8: The Breakdown Individual Parts of the Family
9: (Continued) | Families or groups are vertical columns of elements with similar chemical properties and in some cases, valence electrons. Periods are horizontal rows of elements with the same number of electron shells. Groups one, two, and hydrogen all have filled or partially filled s-orbitals. Transition Metals group 3-12 all have filled are partially filled d-orbitals. Groups 13-18 all have filled or partially filled p-orbitals. The Lanthanide and Actinide series have filled or partially filled f-orbitals. These are considered Inner Transition Metals.
10: The Alkali and Alkaline Earth Metals S-orbitals | The Alkali Metals are located in the first group on the periodic table. Most of these metals are silverly, with low melting points, soft, easily malleable. and have a low densities (Physical properties). Most of the elements in this group such as Lithium(Li), Sodium(Na), Potassium(K), Rubidium(b), and Cesium(Cs) react with Halogens and Oxygen violently (Chemical Properties). Although Hydrogen is located in this group it is not considered an Alkali Metals. Hydrogen and Helium, which is located in Group 18, both have s-orbital levels.
11: Uses ofElements in the S-Orbital 1) Na (Sodium)- Table Salt 2) Sr (Strontium)- Toothpaste 3) Ca (Calcium)- Gypsum in Drywall 4) K (Potassium)-Inks 5) H (Hydrogen)- Balloons | (Continued) | Alkaline Earth Metals are located in the second group on the periodic table. Most of these metals are silvery-white, with high melting and boiling point when compared to Alkali Metals (Physical Properties). These metals also form a thin oxide coating when exposed to oxygen, and Magnesium, Calcium, Strontium, and Barium react with Halogens to form salts (Chemical Properties).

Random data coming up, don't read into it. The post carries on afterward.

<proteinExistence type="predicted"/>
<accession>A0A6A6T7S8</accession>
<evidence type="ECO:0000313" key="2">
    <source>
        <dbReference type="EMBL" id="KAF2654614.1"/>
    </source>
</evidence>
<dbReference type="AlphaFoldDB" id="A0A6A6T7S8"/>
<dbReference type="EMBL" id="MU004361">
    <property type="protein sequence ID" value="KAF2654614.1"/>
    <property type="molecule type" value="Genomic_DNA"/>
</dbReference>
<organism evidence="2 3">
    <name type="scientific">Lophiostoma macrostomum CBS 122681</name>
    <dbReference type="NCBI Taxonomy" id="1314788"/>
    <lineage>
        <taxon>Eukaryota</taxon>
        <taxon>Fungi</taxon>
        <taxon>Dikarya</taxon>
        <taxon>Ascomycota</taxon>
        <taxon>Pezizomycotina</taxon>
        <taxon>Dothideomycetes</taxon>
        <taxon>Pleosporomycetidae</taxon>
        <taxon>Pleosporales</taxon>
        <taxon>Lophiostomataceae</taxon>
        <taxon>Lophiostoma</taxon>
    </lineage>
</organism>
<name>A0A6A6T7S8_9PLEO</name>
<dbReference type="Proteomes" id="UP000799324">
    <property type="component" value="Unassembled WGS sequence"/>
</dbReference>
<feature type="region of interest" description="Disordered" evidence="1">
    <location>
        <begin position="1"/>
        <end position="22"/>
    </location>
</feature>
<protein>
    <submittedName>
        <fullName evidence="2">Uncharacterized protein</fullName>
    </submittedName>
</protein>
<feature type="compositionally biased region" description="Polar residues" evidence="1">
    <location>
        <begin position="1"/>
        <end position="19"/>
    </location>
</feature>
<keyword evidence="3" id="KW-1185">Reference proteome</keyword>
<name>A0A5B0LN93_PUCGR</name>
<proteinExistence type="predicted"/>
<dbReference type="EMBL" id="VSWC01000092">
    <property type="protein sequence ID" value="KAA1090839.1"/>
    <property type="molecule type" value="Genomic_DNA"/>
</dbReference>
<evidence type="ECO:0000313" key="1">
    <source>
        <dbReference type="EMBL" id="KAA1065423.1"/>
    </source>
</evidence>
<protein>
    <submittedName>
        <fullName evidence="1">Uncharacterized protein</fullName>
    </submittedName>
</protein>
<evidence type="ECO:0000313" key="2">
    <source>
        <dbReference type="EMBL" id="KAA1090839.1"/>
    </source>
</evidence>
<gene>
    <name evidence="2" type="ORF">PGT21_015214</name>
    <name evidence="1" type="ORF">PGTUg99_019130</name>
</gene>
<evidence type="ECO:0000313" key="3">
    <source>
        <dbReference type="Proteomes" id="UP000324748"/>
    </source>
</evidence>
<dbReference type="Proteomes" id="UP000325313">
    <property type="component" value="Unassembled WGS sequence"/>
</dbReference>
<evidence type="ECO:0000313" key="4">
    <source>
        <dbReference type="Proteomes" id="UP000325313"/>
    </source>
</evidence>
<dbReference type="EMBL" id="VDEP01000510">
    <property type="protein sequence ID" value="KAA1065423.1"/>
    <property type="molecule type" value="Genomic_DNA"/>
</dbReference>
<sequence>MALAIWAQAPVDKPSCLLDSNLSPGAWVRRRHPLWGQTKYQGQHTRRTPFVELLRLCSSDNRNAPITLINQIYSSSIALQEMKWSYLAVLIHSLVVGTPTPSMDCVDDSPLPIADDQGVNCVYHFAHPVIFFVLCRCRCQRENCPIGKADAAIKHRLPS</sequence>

12: Boron, Carbon, Nitrogen, Oxygen, Halogen, and Noble Gas Groups P -Orbitals | The Boron Group is the thirteenth group on the Periodic Table. Most of the elements in the group except Boron are silvery-white, metals, lightweight, and soft (Physical Properties). Boron is a Metaliod, hard, and black. Boron(B), Aluminum(Al), Gallium(Ga), Indium(In), and Thallium(Tl) react with oxygen to form metal oxides (Chemical Properties). | The Carbon group is the fourteenth group on the Periodic Table. Carbon is a soft, black powdered nonmetal. Silicon(Si) and Germanium(Ge) are metalliods. Silicon can be a powder or solid while Germanium is a gray-white solid Tin(Sn) and Lead(Pb) are metals. The melting point and boiling point decrease in a descending order while densities increase (Physical Properties). All the elements in this group are not reactive at room temperature, But when reactions do occur they are at increased temperatures (Chemical Properties).
13: (Continued) | Group No. and Name 15 and The Nitrogen Group Elements Nitrogen(N) Phosphorus(P) Arsenic(As) Antimony(Sb) Bismuth(Bi) Chemical & Physical Properties 1) Boiling Points increase in a descending order 2) Densities increase in a descending order 3) N & P are nonmetals, As and Sb are metalliods, Bi is a metal 4) Metallic characteristics increase in a descending order 5) P, As, Sb, and Bi react with halogens to form trihalides | Group No. and Name 16 and The Oxygen Group Elements Oxygen(O) Sulfur(S) Selenium(Se) Tellurium(Te) Polonium(Po) Chemical & Physical Properties 1) Boiling Points increase in a descending order (except Po) 2) Densities increase in a descending order 3) O, S, & Se are nonmetals, Te and Po are metalliods 4) Melting points increase in a descending order (except Po) 5) O, S, Se, Te, and Po react with halogens to form halides | Group No. and Name 17 and The Halogens Elements Fluorine(F) Chlorine(Cl) Bromine(Br) Iodine(I) Astatine(At) Chemical & Physical Properties 1) Boiling Points increase in a descending order 2) Florine and Chlorine are gases at room temperature 3) F, Cl, Br, & I are nonmetals, At is a metalliods 4) Melting points increase in a descending order 5) Halogens react with alkali and alkaline earth metals to form salts
14: (Continued) | Group No. and Name 18 and The Noble Gases Elements Neon(Ne) Argon(Ar) Krypton(Kr) Xenon(Xe) Radon(Rn) Chemical & Physical Properties 1) Boiling Points increase in a descending order 2) All the elements in this group are colorless and odorless 3) All the elements in this group are nonmetals 4) Melting points increase in a descending order 5) These elements do not react with other groups because it has a full level of valence electons | Uses of Elements in the P-Orbitals 1) B (Boron)- Laundry Detergent 2) Pb (Lead)- Gasoline 3) Bi (Bismuth)- Peptobizmo 4) Se (Selenium)-Photocopies 5) F (Fluorine)- Toothpaste 6) Ne (Neon)- Light | Note: Helium is apart of the Noble Gases but it has a s-orbital not a p-orbital that is why it is not included above Neon.